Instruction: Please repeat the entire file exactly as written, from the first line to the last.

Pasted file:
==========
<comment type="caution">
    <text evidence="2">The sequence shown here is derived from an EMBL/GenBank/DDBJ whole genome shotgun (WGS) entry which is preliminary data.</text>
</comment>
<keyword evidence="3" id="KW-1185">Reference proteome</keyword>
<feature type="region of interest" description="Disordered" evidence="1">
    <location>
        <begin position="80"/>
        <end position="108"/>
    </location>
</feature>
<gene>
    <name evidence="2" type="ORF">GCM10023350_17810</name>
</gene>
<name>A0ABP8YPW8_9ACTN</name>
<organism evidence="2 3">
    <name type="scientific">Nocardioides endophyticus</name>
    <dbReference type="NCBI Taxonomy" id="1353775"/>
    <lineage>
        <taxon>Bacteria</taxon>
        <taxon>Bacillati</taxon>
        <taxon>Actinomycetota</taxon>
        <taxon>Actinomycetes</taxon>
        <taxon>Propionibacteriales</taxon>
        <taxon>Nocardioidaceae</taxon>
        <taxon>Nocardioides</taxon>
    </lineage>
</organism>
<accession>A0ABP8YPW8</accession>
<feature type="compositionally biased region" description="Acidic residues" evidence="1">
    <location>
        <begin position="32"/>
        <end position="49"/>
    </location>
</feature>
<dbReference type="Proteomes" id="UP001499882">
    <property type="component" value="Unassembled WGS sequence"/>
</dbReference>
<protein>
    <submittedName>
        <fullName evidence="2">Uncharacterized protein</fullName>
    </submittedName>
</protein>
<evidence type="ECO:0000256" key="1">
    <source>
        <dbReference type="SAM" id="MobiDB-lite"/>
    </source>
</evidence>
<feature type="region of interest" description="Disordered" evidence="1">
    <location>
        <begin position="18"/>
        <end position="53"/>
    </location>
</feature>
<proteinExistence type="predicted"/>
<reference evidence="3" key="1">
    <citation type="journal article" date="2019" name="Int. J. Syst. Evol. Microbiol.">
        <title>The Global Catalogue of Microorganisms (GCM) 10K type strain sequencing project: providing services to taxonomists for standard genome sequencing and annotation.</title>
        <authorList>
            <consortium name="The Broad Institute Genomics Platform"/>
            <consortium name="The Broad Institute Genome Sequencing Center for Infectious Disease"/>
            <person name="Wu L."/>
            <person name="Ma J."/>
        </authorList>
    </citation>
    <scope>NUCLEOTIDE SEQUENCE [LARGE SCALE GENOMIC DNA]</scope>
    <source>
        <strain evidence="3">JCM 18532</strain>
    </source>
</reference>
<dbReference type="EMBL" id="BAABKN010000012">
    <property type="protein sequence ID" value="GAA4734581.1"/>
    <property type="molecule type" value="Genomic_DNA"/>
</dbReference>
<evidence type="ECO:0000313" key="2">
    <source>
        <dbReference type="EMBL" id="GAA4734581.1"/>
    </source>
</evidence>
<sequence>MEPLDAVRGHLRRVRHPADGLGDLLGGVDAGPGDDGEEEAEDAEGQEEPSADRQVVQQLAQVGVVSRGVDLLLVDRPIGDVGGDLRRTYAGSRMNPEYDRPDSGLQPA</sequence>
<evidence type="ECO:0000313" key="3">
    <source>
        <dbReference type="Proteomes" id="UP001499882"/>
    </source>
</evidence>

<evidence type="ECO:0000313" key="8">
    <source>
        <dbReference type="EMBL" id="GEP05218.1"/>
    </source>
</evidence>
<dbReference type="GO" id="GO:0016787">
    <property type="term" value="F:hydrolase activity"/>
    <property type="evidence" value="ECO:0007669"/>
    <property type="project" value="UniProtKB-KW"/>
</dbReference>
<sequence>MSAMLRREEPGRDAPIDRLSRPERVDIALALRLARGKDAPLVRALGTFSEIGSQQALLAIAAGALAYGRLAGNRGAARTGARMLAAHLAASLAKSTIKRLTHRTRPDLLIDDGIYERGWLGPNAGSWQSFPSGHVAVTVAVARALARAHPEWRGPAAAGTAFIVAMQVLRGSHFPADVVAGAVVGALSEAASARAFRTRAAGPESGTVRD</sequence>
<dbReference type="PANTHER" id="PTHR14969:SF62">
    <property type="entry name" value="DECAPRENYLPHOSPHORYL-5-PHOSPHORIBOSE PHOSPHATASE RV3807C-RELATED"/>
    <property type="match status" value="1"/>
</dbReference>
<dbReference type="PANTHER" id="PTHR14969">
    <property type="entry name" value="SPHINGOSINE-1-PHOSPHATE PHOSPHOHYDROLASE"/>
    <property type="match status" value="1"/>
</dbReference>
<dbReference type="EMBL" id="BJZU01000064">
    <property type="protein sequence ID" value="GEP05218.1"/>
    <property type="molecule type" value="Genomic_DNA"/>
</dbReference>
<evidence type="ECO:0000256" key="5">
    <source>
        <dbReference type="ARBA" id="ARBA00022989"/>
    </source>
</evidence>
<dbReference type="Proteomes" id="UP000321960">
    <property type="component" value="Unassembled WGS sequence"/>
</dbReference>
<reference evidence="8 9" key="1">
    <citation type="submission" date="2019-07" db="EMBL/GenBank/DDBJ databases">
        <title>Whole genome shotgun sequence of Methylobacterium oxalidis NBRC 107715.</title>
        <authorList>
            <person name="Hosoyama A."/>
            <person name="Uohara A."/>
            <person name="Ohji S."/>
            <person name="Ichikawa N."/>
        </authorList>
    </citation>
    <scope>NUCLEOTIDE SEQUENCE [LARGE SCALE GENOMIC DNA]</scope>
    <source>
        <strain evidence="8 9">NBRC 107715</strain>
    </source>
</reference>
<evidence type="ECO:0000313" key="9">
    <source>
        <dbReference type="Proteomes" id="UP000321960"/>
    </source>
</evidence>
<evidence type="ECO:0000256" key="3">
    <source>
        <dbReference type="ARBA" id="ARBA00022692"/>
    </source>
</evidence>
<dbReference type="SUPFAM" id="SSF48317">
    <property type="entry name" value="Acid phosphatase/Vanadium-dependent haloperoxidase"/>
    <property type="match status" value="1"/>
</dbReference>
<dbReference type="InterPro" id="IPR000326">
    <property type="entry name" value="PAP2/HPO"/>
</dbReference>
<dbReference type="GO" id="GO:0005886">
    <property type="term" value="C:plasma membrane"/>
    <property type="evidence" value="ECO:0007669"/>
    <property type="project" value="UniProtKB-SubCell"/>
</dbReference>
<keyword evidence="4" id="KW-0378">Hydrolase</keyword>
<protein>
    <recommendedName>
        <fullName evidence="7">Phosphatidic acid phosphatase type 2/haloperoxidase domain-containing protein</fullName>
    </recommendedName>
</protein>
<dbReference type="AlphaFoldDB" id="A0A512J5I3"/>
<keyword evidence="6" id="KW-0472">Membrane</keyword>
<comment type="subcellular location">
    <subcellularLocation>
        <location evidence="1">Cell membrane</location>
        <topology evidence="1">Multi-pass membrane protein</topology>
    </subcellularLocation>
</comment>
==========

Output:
<comment type="caution">
    <text evidence="2">The sequence shown here is derived from an EMBL/GenBank/DDBJ whole genome shotgun (WGS) entry which is preliminary data.</text>
</comment>
<keyword evidence="3" id="KW-1185">Reference proteome</keyword>
<feature type="region of interest" description="Disordered" evidence="1">
    <location>
        <begin position="80"/>
        <end position="108"/>
    </location>
</feature>
<gene>
    <name evidence="2" type="ORF">GCM10023350_17810</name>
</gene>
<name>A0ABP8YPW8_9ACTN</name>
<organism evidence="2 3">
    <name type="scientific">Nocardioides endophyticus</name>
    <dbReference type="NCBI Taxonomy" id="1353775"/>
    <lineage>
        <taxon>Bacteria</taxon>
        <taxon>Bacillati</taxon>
        <taxon>Actinomycetota</taxon>
        <taxon>Actinomycetes</taxon>
        <taxon>Propionibacteriales</taxon>
        <taxon>Nocardioidaceae</taxon>
        <taxon>Nocardioides</taxon>
    </lineage>
</organism>
<accession>A0ABP8YPW8</accession>
<feature type="compositionally biased region" description="Acidic residues" evidence="1">
    <location>
        <begin position="32"/>
        <end position="49"/>
    </location>
</feature>
<dbReference type="Proteomes" id="UP001499882">
    <property type="component" value="Unassembled WGS sequence"/>
</dbReference>
<protein>
    <submittedName>
        <fullName evidence="2">Uncharacterized protein</fullName>
    </submittedName>
</protein>
<evidence type="ECO:0000256" key="1">
    <source>
        <dbReference type="SAM" id="MobiDB-lite"/>
    </source>
</evidence>
<feature type="region of interest" description="Disordered" evidence="1">
    <location>
        <begin position="18"/>
        <end position="53"/>
    </location>
</feature>
<proteinExistence type="predicted"/>
<reference evidence="3" key="1">
    <citation type="journal article" date="2019" name="Int. J. Syst. Evol. Microbiol.">
        <title>The Global Catalogue of Microorganisms (GCM) 10K type strain sequencing project: providing services to taxonomists for standard genome sequencing and annotation.</title>
        <authorList>
            <consortium name="The Broad Institute Genomics Platform"/>
            <consortium name="The Broad Institute Genome Sequencing Center for Infectious Disease"/>
            <person name="Wu L."/>
            <person name="Ma J."/>
        </authorList>
    </citation>
    <scope>NUCLEOTIDE SEQUENCE [LARGE SCALE GENOMIC DNA]</scope>
    <source>
        <strain evidence="3">JCM 18532</strain>
    </source>
</reference>
<dbReference type="EMBL" id="BAABKN010000012">
    <property type="protein sequence ID" value="GAA4734581.1"/>
    <property type="molecule type" value="Genomic_DNA"/>
</dbReference>
<evidence type="ECO:0000313" key="2">
    <source>
        <dbReference type="EMBL" id="GAA4734581.1"/>
    </source>
</evidence>
<sequence>MEPLDAVRGHLRRVRHPADGLGDLLGGVDAGPGDDGEEEAEDAEGQEEPSADRQVVQQLAQVGVVSRGVDLLLVDRPIGDVGGDLRRTYAGSRMNPEYDRPDSGLQPA</sequence>
<evidence type="ECO:0000313" key="3">
    <source>
        <dbReference type="Proteomes" id="UP001499882"/>
    </source>
</evidence>

<evidence type="ECO:0000313" key="8">
    <source>
        <dbReference type="EMBL" id="GEP05218.1"/>
    </source>
</evidence>
<dbReference type="GO" id="GO:0016787">
    <property type="term" value="F:hydrolase activity"/>
    <property type="evidence" value="ECO:0007669"/>
    <property type="project" value="UniProtKB-KW"/>
</dbReference>
<sequence>MSAMLRREEPGRDAPIDRLSRPERVDIALALRLARGKDAPLVRALGTFSEIGSQQALLAIAAGALAYGRLAGNRGAARTGARMLAAHLAASLAKSTIKRLTHRTRPDLLIDDGIYERGWLGPNAGSWQSFPSGHVAVTVAVARALARAHPEWRGPAAAGTAFIVAMQVLRGSHFPADVVAGAVVGALSEAASARAFRTRAAGPESGTVRD</sequence>
<dbReference type="PANTHER" id="PTHR14969:SF62">
    <property type="entry name" value="DECAPRENYLPHOSPHORYL-5-PHOSPHORIBOSE PHOSPHATASE RV3807C-RELATED"/>
    <property type="match status" value="1"/>
</dbReference>
<dbReference type="PANTHER" id="PTHR14969">
    <property type="entry name" value="SPHINGOSINE-1-PHOSPHATE PHOSPHOHYDROLASE"/>
    <property type="match status" value="1"/>
</dbReference>
<dbReference type="EMBL" id="BJZU01000064">
    <property type="protein sequence ID" value="GEP05218.1"/>
    <property type="molecule type" value="Genomic_DNA"/>
</dbReference>
<evidence type="ECO:0000256" key="5">
    <source>
        <dbReference type="ARBA" id="ARBA00022989"/>
    </source>
</evidence>
<dbReference type="Proteomes" id="UP000321960">
    <property type="component" value="Unassembled WGS sequence"/>
</dbReference>
<reference evidence="8 9" key="1">
    <citation type="submission" date="2019-07" db="EMBL/GenBank/DDBJ databases">
        <title>Whole genome shotgun sequence of Methylobacterium oxalidis NBRC 107715.</title>
        <authorList>
            <person name="Hosoyama A."/>
            <person name="Uohara A."/>
            <person name="Ohji S."/>
            <person name="Ichikawa N."/>
        </authorList>
    </citation>
    <scope>NUCLEOTIDE SEQUENCE [LARGE SCALE GENOMIC DNA]</scope>
    <source>
        <strain evidence="8 9">NBRC 107715</strain>
    </source>
</reference>
<evidence type="ECO:0000313" key="9">
    <source>
        <dbReference type="Proteomes" id="UP000321960"/>
    </source>
</evidence>
<evidence type="ECO:0000256" key="3">
    <source>
        <dbReference type="ARBA" id="ARBA00022692"/>
    </source>
</evidence>
<dbReference type="SUPFAM" id="SSF48317">
    <property type="entry name" value="Acid phosphatase/Vanadium-dependent haloperoxidase"/>
    <property type="match status" value="1"/>
</dbReference>
<dbReference type="InterPro" id="IPR000326">
    <property type="entry name" value="PAP2/HPO"/>
</dbReference>
<dbReference type="GO" id="GO:0005886">
    <property type="term" value="C:plasma membrane"/>
    <property type="evidence" value="ECO:0007669"/>
    <property type="project" value="UniProtKB-SubCell"/>
</dbReference>
<keyword evidence="4" id="KW-0378">Hydrolase</keyword>
<protein>
    <recommendedName>
        <fullName evidence="7">Phosphatidic acid phosphatase type 2/haloperoxidase domain-containing protein</fullName>
    </recommendedName>
</protein>
<dbReference type="AlphaFoldDB" id="A0A512J5I3"/>
<keyword evidence="6" id="KW-0472">Membrane</keyword>
<comment type="subcellular location">
    <subcellularLocation>
        <location evidence="1">Cell membrane</location>
        <topology evidence="1">Multi-pass membrane protein</topology>
    </subcellularLocation>
</comment>